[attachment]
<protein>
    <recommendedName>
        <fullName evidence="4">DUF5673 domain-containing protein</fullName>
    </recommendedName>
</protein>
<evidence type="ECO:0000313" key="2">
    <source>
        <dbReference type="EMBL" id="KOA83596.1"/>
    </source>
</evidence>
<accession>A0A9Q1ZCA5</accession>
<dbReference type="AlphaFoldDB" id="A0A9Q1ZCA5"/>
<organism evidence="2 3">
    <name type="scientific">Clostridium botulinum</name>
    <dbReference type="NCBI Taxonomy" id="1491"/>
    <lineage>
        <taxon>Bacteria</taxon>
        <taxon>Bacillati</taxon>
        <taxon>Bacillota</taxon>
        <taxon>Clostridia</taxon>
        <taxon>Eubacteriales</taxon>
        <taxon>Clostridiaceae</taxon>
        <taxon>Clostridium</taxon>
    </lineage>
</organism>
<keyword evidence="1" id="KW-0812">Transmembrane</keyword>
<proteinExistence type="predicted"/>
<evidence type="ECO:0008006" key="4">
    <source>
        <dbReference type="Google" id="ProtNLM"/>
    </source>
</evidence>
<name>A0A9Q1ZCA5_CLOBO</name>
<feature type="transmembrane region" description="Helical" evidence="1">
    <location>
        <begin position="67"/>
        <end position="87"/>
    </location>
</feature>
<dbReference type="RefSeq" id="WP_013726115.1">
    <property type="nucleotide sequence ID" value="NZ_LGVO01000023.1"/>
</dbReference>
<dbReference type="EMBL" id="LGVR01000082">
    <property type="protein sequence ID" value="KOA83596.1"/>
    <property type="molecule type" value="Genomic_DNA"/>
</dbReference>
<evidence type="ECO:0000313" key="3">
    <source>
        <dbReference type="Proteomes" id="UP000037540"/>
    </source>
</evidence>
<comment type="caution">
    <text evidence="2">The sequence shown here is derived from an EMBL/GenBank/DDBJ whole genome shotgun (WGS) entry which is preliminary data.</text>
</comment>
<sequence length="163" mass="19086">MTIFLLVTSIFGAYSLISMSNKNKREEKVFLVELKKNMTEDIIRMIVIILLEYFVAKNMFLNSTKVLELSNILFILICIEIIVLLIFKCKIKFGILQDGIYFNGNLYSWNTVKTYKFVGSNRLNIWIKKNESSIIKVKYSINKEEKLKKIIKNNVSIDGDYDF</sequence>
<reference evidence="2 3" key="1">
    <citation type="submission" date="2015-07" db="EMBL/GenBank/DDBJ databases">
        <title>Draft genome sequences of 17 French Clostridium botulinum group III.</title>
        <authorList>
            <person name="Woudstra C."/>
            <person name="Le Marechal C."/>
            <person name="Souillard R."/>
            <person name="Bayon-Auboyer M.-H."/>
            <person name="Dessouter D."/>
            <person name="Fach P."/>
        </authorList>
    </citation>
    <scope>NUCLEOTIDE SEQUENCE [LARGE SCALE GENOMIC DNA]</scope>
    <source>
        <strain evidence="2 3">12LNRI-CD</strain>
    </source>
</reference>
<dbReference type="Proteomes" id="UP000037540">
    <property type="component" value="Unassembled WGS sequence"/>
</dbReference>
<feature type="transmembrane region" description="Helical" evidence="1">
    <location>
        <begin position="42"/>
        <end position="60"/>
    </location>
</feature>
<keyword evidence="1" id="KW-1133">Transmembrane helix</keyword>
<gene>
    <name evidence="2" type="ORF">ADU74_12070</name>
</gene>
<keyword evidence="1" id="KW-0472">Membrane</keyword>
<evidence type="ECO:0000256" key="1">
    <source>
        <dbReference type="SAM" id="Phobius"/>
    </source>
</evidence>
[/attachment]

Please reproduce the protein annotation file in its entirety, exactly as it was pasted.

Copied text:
<protein>
    <recommendedName>
        <fullName evidence="4">DUF5673 domain-containing protein</fullName>
    </recommendedName>
</protein>
<evidence type="ECO:0000313" key="2">
    <source>
        <dbReference type="EMBL" id="KOA83596.1"/>
    </source>
</evidence>
<accession>A0A9Q1ZCA5</accession>
<dbReference type="AlphaFoldDB" id="A0A9Q1ZCA5"/>
<organism evidence="2 3">
    <name type="scientific">Clostridium botulinum</name>
    <dbReference type="NCBI Taxonomy" id="1491"/>
    <lineage>
        <taxon>Bacteria</taxon>
        <taxon>Bacillati</taxon>
        <taxon>Bacillota</taxon>
        <taxon>Clostridia</taxon>
        <taxon>Eubacteriales</taxon>
        <taxon>Clostridiaceae</taxon>
        <taxon>Clostridium</taxon>
    </lineage>
</organism>
<keyword evidence="1" id="KW-0812">Transmembrane</keyword>
<proteinExistence type="predicted"/>
<evidence type="ECO:0008006" key="4">
    <source>
        <dbReference type="Google" id="ProtNLM"/>
    </source>
</evidence>
<name>A0A9Q1ZCA5_CLOBO</name>
<feature type="transmembrane region" description="Helical" evidence="1">
    <location>
        <begin position="67"/>
        <end position="87"/>
    </location>
</feature>
<dbReference type="RefSeq" id="WP_013726115.1">
    <property type="nucleotide sequence ID" value="NZ_LGVO01000023.1"/>
</dbReference>
<dbReference type="EMBL" id="LGVR01000082">
    <property type="protein sequence ID" value="KOA83596.1"/>
    <property type="molecule type" value="Genomic_DNA"/>
</dbReference>
<evidence type="ECO:0000313" key="3">
    <source>
        <dbReference type="Proteomes" id="UP000037540"/>
    </source>
</evidence>
<comment type="caution">
    <text evidence="2">The sequence shown here is derived from an EMBL/GenBank/DDBJ whole genome shotgun (WGS) entry which is preliminary data.</text>
</comment>
<sequence length="163" mass="19086">MTIFLLVTSIFGAYSLISMSNKNKREEKVFLVELKKNMTEDIIRMIVIILLEYFVAKNMFLNSTKVLELSNILFILICIEIIVLLIFKCKIKFGILQDGIYFNGNLYSWNTVKTYKFVGSNRLNIWIKKNESSIIKVKYSINKEEKLKKIIKNNVSIDGDYDF</sequence>
<reference evidence="2 3" key="1">
    <citation type="submission" date="2015-07" db="EMBL/GenBank/DDBJ databases">
        <title>Draft genome sequences of 17 French Clostridium botulinum group III.</title>
        <authorList>
            <person name="Woudstra C."/>
            <person name="Le Marechal C."/>
            <person name="Souillard R."/>
            <person name="Bayon-Auboyer M.-H."/>
            <person name="Dessouter D."/>
            <person name="Fach P."/>
        </authorList>
    </citation>
    <scope>NUCLEOTIDE SEQUENCE [LARGE SCALE GENOMIC DNA]</scope>
    <source>
        <strain evidence="2 3">12LNRI-CD</strain>
    </source>
</reference>
<dbReference type="Proteomes" id="UP000037540">
    <property type="component" value="Unassembled WGS sequence"/>
</dbReference>
<feature type="transmembrane region" description="Helical" evidence="1">
    <location>
        <begin position="42"/>
        <end position="60"/>
    </location>
</feature>
<keyword evidence="1" id="KW-1133">Transmembrane helix</keyword>
<gene>
    <name evidence="2" type="ORF">ADU74_12070</name>
</gene>
<keyword evidence="1" id="KW-0472">Membrane</keyword>
<evidence type="ECO:0000256" key="1">
    <source>
        <dbReference type="SAM" id="Phobius"/>
    </source>
</evidence>